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« Trivia Tidbit Of The Day: Part 285 -- India. | WILLisms.com | Trivia Tidbit Of The Day: Part 286 -- The Media Definition Of Budget Cuts. »

Quotational Therapy: Part 78 -- Mark Sanford.


Creating textiles in a factory does not require much education or expertise. Textiles can be packed away and shipped safely and rapidly to nearly anywhere in the world, from nearly anywhere in the world. Thus, why would a textile company pay someone in South Carolina many times what someone in Taiwan would make?

Mark Sanford is the Governor of South Carolina, a textile state disproportionately hard-hit (in the short run) by globalization. He is also a libertarian-style Republican, a 1994 GOP Congressional takeover revolutionary (who practiced what he preached on term limits), and a fan of the free market.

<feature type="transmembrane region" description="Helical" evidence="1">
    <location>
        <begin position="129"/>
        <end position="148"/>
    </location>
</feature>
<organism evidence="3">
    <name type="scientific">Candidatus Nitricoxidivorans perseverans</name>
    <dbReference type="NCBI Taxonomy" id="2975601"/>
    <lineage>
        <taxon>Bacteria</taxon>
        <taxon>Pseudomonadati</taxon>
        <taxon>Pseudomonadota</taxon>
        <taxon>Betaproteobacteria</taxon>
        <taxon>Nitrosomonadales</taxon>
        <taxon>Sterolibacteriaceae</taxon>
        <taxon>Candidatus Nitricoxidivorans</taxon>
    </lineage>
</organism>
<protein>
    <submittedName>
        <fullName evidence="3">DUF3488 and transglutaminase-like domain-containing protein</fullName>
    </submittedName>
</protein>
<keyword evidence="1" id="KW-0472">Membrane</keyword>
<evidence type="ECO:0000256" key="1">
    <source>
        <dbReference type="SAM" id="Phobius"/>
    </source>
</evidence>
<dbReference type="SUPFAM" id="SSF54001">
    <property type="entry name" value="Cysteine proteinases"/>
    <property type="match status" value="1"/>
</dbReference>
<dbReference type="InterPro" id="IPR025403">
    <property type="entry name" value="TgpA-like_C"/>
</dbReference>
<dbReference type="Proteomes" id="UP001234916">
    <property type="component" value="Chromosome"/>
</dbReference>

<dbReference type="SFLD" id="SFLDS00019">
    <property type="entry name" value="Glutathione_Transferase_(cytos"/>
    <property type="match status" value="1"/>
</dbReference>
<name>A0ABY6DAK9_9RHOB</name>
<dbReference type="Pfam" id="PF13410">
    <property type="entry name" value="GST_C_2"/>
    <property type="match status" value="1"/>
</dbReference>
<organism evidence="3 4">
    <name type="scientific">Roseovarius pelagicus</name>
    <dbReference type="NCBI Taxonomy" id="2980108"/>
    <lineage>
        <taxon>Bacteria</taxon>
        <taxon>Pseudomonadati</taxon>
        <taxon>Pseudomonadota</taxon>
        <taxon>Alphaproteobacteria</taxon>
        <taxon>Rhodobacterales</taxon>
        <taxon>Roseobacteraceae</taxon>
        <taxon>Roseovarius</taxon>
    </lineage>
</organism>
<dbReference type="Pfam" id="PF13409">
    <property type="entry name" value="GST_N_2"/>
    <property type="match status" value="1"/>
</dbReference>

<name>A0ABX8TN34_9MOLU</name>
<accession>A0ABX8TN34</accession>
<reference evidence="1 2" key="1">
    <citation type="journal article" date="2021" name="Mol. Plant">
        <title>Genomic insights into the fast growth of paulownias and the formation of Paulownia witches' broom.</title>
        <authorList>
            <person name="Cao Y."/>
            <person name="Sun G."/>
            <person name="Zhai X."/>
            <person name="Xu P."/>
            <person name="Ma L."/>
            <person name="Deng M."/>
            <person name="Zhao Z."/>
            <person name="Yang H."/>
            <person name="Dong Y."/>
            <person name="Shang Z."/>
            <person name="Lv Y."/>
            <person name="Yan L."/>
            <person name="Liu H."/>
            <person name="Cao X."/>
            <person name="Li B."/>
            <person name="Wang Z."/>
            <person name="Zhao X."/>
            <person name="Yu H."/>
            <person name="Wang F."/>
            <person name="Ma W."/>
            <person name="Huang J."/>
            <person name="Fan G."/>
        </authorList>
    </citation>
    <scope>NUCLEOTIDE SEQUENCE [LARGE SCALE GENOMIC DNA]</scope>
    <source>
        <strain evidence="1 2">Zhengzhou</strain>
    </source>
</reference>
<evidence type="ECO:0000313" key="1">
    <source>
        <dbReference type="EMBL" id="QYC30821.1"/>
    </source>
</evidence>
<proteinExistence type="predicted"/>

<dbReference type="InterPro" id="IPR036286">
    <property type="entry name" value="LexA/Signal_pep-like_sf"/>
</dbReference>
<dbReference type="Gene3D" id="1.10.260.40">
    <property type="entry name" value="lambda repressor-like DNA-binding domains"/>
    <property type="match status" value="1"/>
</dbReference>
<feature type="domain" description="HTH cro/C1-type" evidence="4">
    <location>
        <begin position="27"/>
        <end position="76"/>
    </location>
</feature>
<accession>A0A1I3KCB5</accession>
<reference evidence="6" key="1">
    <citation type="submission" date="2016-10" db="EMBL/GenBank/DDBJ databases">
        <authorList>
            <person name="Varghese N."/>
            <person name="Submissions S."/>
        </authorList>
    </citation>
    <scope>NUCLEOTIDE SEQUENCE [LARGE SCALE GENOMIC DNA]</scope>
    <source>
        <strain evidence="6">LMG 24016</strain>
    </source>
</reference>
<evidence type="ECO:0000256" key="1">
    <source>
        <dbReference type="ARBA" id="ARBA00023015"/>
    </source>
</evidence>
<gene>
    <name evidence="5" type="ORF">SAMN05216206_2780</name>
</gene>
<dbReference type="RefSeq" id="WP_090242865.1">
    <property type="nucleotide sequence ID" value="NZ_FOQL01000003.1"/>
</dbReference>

It's good to see Mark Sanford not taking the easy way out on globalization, pointing at the foreign bogeyman for stealing all those factory jobs away from America.

But he still has to deal with the topic in a way that shows he is in tune with the concerns of the folks in his state. In his recent State of the State Address, Mark Sanford tackled the issue of globalization head on, not evading his principles, but proudly sticking to them:

The State of our State is that we are a state in transition. Thomas Friedman wrote the book, The World is Flat, and his premise is that the world has changed in ways unimaginable to my father, and even to me or you, over the last few years. In this new found “flat world,” for the first time in world history a kid in Hampton County is directly competing with a kid in Shanghai, New Delhi or Dublin.